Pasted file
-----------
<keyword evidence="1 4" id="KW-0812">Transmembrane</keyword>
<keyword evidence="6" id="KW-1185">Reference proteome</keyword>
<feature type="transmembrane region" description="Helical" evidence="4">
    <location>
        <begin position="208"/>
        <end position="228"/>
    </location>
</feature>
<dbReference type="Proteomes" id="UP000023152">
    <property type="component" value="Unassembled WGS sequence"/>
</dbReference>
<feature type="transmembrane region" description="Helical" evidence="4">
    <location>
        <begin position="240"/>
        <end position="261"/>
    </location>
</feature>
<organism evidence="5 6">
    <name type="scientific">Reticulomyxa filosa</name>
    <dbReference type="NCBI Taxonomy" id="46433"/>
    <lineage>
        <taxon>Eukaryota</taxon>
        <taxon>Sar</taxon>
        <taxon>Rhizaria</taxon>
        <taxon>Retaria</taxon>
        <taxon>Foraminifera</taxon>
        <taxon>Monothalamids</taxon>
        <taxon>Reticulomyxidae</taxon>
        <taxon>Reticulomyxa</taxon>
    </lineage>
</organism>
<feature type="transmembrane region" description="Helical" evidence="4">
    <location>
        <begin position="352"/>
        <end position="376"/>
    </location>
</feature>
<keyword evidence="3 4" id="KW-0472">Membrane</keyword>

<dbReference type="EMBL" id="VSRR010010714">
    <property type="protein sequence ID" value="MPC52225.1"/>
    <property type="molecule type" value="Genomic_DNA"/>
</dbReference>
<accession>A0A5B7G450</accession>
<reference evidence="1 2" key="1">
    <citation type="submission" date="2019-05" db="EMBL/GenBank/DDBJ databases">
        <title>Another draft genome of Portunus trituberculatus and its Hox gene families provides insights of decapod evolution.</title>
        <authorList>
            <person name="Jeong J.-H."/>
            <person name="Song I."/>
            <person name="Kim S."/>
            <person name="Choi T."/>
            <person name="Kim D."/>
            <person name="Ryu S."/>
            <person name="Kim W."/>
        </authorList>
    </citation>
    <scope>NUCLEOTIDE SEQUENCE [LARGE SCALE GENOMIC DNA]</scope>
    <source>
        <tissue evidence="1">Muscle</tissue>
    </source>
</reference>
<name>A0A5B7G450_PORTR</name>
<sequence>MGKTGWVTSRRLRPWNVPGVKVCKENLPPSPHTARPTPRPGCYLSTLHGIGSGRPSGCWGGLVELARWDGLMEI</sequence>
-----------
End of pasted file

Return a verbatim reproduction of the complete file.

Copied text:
<keyword evidence="1 4" id="KW-0812">Transmembrane</keyword>
<keyword evidence="6" id="KW-1185">Reference proteome</keyword>
<feature type="transmembrane region" description="Helical" evidence="4">
    <location>
        <begin position="208"/>
        <end position="228"/>
    </location>
</feature>
<dbReference type="Proteomes" id="UP000023152">
    <property type="component" value="Unassembled WGS sequence"/>
</dbReference>
<feature type="transmembrane region" description="Helical" evidence="4">
    <location>
        <begin position="240"/>
        <end position="261"/>
    </location>
</feature>
<organism evidence="5 6">
    <name type="scientific">Reticulomyxa filosa</name>
    <dbReference type="NCBI Taxonomy" id="46433"/>
    <lineage>
        <taxon>Eukaryota</taxon>
        <taxon>Sar</taxon>
        <taxon>Rhizaria</taxon>
        <taxon>Retaria</taxon>
        <taxon>Foraminifera</taxon>
        <taxon>Monothalamids</taxon>
        <taxon>Reticulomyxidae</taxon>
        <taxon>Reticulomyxa</taxon>
    </lineage>
</organism>
<feature type="transmembrane region" description="Helical" evidence="4">
    <location>
        <begin position="352"/>
        <end position="376"/>
    </location>
</feature>
<keyword evidence="3 4" id="KW-0472">Membrane</keyword>

<dbReference type="EMBL" id="VSRR010010714">
    <property type="protein sequence ID" value="MPC52225.1"/>
    <property type="molecule type" value="Genomic_DNA"/>
</dbReference>
<accession>A0A5B7G450</accession>
<reference evidence="1 2" key="1">
    <citation type="submission" date="2019-05" db="EMBL/GenBank/DDBJ databases">
        <title>Another draft genome of Portunus trituberculatus and its Hox gene families provides insights of decapod evolution.</title>
        <authorList>
            <person name="Jeong J.-H."/>
            <person name="Song I."/>
            <person name="Kim S."/>
            <person name="Choi T."/>
            <person name="Kim D."/>
            <person name="Ryu S."/>
            <person name="Kim W."/>
        </authorList>
    </citation>
    <scope>NUCLEOTIDE SEQUENCE [LARGE SCALE GENOMIC DNA]</scope>
    <source>
        <tissue evidence="1">Muscle</tissue>
    </source>
</reference>
<name>A0A5B7G450_PORTR</name>
<sequence>MGKTGWVTSRRLRPWNVPGVKVCKENLPPSPHTARPTPRPGCYLSTLHGIGSGRPSGCWGGLVELARWDGLMEI</sequence>